Elsewhere in the world, at the time of writing, the latest Atlantic storm, Ophelia, was heading towards Europe, threatening Ireland and the UK, which last saw a tropical cyclone in 1961. Meanwhile Mexico continues to deal with the devastation caused by multiple powerful earthquakes, Asia has witnessed some of its worst floods ever and wildfires rage across California.

As the United Nations marks International Day for Disaster Reduction, Lloyd’s personnel from around the world take a moment to reflect on the events and the efforts to respond to them, as well as considering what this says about climate change and managing future risks.

Responding quickly and effectively to natural catastrophe events has been at the core of what the Lloyd’s market does for centuries, said Jon Hancock, Performance Management Director, Lloyd’s. “In times like these the market steps up a gear to respond as quickly as possible to claims from all over the world. In fact, Lloyd’s has paid close to three quarters of a billion dollars ($738m) in claims so far for Harvey, Irma and Maria. We are living up to our reputation.”

With a network of representatives across the world, Lloyd’s has been able to swing into action quickly, responding to claims and working with policyholders to address and mitigate losses as well as assisting with disposal efforts and repairs. “In one case Lloyd’s advanced tens of millions of dollars to a Florida Keys hotel chain within days of it suffering severe storm damage,” said Phil Godwin, Lloyd’s Head of Claims. “This has enabled them to begin repairs and resume business as quickly as possible.”

In the storm battered southern US, one of the many operational challenges involved in responding to claims has been accessing damaged areas. Lloyd’s agent, Rock O’Keefe, a manager in the cargo claims department at Dufour Laskay & Strouse, Inc., which has offices in Texas and Louisiana, said that his team had received 12 individual assignments from one client in a single day. He also noted that almost all the Lloyd’s agents he’d been in contact with in the affected regions had suffered power outages themselves.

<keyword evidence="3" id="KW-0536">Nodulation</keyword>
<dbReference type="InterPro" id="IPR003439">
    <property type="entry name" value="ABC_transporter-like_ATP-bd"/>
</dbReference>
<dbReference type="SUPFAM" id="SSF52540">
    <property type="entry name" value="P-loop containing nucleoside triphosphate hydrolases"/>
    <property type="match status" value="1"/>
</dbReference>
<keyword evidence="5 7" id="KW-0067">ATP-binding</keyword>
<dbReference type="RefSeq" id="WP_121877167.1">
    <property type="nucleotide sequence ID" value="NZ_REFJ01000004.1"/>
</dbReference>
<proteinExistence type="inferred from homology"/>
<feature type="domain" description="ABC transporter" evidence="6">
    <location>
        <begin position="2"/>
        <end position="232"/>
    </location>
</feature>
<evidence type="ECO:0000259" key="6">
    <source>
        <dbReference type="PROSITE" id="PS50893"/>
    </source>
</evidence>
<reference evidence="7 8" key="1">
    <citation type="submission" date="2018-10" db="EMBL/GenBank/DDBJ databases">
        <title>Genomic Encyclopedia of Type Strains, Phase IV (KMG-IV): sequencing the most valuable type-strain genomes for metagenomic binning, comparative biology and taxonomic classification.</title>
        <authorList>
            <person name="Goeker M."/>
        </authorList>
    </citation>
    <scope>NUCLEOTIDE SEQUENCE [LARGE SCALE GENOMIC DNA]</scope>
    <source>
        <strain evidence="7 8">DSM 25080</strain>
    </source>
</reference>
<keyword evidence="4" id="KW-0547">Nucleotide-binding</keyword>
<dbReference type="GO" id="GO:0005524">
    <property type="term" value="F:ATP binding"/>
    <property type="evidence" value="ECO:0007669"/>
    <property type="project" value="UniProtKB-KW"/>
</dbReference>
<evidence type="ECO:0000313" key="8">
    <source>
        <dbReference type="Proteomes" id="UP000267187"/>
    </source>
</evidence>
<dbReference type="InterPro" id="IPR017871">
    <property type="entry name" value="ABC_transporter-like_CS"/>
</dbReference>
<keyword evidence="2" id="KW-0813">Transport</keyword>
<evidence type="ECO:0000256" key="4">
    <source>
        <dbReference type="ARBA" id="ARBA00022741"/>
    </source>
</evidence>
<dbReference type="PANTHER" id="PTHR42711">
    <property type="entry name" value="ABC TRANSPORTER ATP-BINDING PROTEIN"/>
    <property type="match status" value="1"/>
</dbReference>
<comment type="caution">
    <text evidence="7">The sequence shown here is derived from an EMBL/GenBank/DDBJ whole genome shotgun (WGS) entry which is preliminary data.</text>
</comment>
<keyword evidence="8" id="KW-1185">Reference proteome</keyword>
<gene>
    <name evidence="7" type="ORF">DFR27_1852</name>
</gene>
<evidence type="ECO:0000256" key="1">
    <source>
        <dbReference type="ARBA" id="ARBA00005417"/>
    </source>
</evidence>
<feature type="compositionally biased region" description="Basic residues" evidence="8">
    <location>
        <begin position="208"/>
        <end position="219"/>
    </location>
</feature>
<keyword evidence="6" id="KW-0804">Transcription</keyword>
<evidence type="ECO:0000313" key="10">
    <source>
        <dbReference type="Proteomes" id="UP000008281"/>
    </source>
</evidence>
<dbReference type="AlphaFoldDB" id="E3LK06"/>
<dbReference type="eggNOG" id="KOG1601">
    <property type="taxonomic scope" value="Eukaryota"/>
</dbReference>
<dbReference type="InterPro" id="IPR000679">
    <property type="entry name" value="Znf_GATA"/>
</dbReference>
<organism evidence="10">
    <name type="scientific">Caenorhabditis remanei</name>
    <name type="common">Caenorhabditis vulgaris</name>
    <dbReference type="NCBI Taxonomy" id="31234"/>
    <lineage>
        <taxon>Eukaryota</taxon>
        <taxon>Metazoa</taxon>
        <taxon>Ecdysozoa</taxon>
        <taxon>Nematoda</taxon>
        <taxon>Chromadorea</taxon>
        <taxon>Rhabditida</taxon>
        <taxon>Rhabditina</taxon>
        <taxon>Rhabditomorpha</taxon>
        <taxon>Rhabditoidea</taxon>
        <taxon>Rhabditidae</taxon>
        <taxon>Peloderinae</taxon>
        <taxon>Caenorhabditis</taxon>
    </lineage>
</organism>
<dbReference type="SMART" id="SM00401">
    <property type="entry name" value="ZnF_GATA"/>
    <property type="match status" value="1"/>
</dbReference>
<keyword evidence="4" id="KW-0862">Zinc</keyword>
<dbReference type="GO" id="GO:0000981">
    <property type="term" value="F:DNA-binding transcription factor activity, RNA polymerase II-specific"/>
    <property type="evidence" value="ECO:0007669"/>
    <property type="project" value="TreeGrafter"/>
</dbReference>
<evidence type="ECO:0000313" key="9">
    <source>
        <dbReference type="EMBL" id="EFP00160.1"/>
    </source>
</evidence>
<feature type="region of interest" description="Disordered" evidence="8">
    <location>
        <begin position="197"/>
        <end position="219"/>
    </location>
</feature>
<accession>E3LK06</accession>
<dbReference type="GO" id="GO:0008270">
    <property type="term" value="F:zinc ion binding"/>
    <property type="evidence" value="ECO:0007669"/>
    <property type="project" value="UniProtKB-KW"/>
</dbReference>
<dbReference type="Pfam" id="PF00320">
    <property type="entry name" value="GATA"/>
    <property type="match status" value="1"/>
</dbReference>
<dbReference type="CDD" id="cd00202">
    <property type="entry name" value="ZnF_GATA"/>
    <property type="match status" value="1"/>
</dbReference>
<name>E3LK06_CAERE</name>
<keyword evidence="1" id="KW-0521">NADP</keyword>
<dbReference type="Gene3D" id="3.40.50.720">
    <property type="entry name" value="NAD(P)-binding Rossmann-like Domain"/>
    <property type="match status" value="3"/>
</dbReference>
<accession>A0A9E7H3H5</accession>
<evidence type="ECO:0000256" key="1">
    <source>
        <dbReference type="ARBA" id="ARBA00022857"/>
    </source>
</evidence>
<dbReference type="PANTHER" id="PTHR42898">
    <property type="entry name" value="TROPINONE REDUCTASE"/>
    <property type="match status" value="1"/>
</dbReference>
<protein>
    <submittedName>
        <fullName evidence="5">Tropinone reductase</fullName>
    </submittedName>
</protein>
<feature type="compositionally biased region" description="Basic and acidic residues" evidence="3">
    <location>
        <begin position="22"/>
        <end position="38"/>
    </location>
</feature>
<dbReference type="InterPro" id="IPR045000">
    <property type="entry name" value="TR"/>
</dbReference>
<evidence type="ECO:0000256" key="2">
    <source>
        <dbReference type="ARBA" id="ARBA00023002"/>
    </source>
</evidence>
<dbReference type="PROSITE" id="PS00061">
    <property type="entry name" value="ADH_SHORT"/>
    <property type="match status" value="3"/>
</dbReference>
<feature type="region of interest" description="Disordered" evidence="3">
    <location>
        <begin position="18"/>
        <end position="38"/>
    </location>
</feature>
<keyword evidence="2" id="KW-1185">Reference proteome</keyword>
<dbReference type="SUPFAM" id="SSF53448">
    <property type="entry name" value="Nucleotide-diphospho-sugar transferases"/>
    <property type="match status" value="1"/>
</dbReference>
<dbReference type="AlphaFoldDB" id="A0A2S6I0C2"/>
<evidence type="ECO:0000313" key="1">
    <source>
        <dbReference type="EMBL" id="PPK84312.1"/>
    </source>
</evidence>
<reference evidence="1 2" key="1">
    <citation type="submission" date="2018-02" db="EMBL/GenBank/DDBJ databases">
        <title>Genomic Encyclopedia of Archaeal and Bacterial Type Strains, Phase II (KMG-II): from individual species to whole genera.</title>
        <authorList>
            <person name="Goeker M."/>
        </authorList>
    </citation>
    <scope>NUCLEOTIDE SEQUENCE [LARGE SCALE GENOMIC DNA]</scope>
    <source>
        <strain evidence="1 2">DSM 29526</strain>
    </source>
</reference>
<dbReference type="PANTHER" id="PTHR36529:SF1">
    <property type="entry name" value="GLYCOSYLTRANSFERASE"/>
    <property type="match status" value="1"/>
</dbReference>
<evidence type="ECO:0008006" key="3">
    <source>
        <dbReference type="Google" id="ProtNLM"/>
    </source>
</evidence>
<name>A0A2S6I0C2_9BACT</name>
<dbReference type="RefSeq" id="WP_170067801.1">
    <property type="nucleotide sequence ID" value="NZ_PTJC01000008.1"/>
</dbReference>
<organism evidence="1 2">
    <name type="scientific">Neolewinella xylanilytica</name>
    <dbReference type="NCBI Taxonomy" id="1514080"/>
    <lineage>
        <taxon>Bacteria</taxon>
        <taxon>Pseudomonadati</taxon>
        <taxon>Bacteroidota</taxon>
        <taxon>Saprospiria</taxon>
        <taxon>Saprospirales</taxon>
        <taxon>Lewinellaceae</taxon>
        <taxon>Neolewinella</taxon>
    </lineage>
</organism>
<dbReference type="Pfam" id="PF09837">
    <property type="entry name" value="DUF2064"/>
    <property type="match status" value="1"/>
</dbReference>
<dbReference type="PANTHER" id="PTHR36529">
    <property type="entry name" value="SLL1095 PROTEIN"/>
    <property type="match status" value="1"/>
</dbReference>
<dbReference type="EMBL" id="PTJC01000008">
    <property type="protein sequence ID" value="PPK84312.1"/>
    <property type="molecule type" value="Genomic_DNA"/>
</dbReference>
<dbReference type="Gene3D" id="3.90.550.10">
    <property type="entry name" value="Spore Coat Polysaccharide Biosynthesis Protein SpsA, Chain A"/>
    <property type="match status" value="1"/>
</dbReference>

When Irma passed directly across the British Virgin Islands (BVI) as a category 5 storm, Chris Haycraft, a Lloyd’s agent living in Tortola on the BVI, witnessed it first-hand. “The port was a mess,” he said. “Forty foot containers had been thrown around like pieces of plastic, warehouses were destroyed, metal bent in impossible angles, all the buildings gone. Traditional VHF radio became the only mode of communication or you walked to where you needed to be to find someone”.

Elsewhere in the US more than a dozen wildfires are scorching northern California, aided by the state's epic drought, low humidity and high winds. Richard Magrath, Lloyd’s Regional Director for the Western US, said: “In recent decades, fire seasons in California have grown longer and more destructive, something scientists attribute in part to increased dryness caused by climate change. The US Forest Service declared 2017 the most expensive fire season on record with costs exceeding $2 billion, and that was before the Northern California wildfires broke out.”

In other parts of the world Lloyd’s is supporting the training of international aid workers and first responders in communities hit by recent disasters, through its partnership with international disaster relief charity, RedR. Work is ongoing in response to Irma, as well as the devastating floods in South Asia.

“In a climate changing world, this is exactly what we should expect” said Trevor Maynard, Lloyd’s Head of Innovation. “We should expect to be surprised and we should expect records to be broken. Such events starkly highlight the need for urgent and rapid action as well as strong leadership both politically and in the business world.” To help countries with their response to natural catastrophes, Maynard added, a group of businesses at Lloyd’s have launched a Disaster Risk Facility which pools more than $400m capacity along with expertise to develop reinsurance solutions for natural catastrophe risks in emerging economies.